There’s not much new that anyone can write about TPC Sawgrass. It is, without question, one of the most recognizable courses to the general public along with Pebble Beach. The course was initially built to be played by PGA Tour professionals, a small number of members, and guests of the Sawgrass Marriott. Golfers wishing to play TPC Sawgrass are no longer required to stay at the Sawgrass Marriott, but there are not many hotels in the Ponte Vedra Beach area to choose from. This, as well as the discounted rates available to those who stay at the Marriott, means that most golfers end up staying on property. There are a number of Tour players with ties to TPC Sawgrass who can often be seen on the grounds. Vijay Singh, Fred Funk and Jim Furyk are the most famous locals and recent Tour winners Matt Every, Billy Horschel and 2014 Masters runner-up Jonas Blixt are local residents as well.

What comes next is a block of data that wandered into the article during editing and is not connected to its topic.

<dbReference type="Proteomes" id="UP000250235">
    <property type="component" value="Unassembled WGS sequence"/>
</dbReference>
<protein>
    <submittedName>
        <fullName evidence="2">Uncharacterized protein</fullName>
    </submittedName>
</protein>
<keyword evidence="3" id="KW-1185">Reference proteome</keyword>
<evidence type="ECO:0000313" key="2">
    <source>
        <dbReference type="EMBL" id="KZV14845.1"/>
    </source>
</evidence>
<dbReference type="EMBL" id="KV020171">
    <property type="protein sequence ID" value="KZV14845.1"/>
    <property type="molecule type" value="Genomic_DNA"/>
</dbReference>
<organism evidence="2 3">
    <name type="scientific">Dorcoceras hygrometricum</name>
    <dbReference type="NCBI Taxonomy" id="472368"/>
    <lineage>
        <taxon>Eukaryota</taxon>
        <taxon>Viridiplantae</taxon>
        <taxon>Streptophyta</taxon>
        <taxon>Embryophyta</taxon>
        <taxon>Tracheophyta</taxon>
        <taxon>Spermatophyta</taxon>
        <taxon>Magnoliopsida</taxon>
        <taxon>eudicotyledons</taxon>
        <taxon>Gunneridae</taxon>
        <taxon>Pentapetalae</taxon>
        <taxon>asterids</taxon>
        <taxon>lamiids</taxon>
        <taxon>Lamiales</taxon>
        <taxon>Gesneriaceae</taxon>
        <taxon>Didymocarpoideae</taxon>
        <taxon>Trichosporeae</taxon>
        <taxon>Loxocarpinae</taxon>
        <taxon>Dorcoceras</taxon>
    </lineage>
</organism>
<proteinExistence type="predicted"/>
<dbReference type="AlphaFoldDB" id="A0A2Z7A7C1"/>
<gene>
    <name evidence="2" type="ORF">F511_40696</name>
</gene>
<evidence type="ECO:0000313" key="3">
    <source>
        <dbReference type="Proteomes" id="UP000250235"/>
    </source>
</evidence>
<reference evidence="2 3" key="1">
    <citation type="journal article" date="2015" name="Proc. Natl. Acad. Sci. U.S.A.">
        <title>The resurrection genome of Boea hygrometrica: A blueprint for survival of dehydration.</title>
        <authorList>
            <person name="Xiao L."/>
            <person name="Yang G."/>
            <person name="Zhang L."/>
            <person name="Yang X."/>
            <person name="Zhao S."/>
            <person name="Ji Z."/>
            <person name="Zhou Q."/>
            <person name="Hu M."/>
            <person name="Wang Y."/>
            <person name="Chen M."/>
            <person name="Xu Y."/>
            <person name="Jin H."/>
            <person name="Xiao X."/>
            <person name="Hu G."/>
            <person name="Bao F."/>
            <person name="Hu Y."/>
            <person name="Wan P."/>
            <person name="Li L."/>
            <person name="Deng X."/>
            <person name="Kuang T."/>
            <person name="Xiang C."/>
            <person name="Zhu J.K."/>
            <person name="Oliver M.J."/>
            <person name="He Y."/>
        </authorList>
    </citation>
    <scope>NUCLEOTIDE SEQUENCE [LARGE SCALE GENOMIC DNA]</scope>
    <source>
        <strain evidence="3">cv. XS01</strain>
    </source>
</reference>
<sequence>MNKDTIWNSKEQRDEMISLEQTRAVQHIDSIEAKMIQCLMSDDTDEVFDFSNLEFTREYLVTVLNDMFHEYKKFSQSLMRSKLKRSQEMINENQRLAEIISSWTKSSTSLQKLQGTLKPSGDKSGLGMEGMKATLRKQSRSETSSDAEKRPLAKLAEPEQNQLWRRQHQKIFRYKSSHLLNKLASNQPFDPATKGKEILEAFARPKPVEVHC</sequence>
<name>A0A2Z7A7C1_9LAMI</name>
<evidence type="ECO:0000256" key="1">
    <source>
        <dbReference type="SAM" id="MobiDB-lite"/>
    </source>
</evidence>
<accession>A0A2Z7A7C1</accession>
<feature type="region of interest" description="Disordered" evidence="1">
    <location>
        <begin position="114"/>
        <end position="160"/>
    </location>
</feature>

TPC Sawgrass is a popular destination for those trying to get out of the cold of the north during the winter, but be warned . . . Jacksonville is in NORTH Florida, therefore cold days (45° and below) are more common than you may think. Because of the exceptionally hot summers TPC Sawgrass is wall to wall Bermuda grass. The greens are a strain called Mini Verde, the fairways are Celebration Bermuda, and the rough is common Bermuda. This combination of Bermuda grasses and the sometimes cold days and nights mean that the golf course is not always the perfect green carpet like is seen during The PLAYERS Championship. Golfers looking for green grass all winter long may want to look to warmer locations like Doral, Innisbrook and Bay Hill. The latter two courses overseed their greens, fairways and rough which is why they are so green all winter long. That said, overseeded courses will go through a “transition” period in April-June where the cool season turf gives way to the Bermuda grasses and the courses will not be at their best. Because The PLAYERS is contested in May, TPC Sawgrass cannot overseed the golf course as the tournament would take place right in the middle of the course’s worst conditions. Anyway, enough about turfgrass and onto the golf course!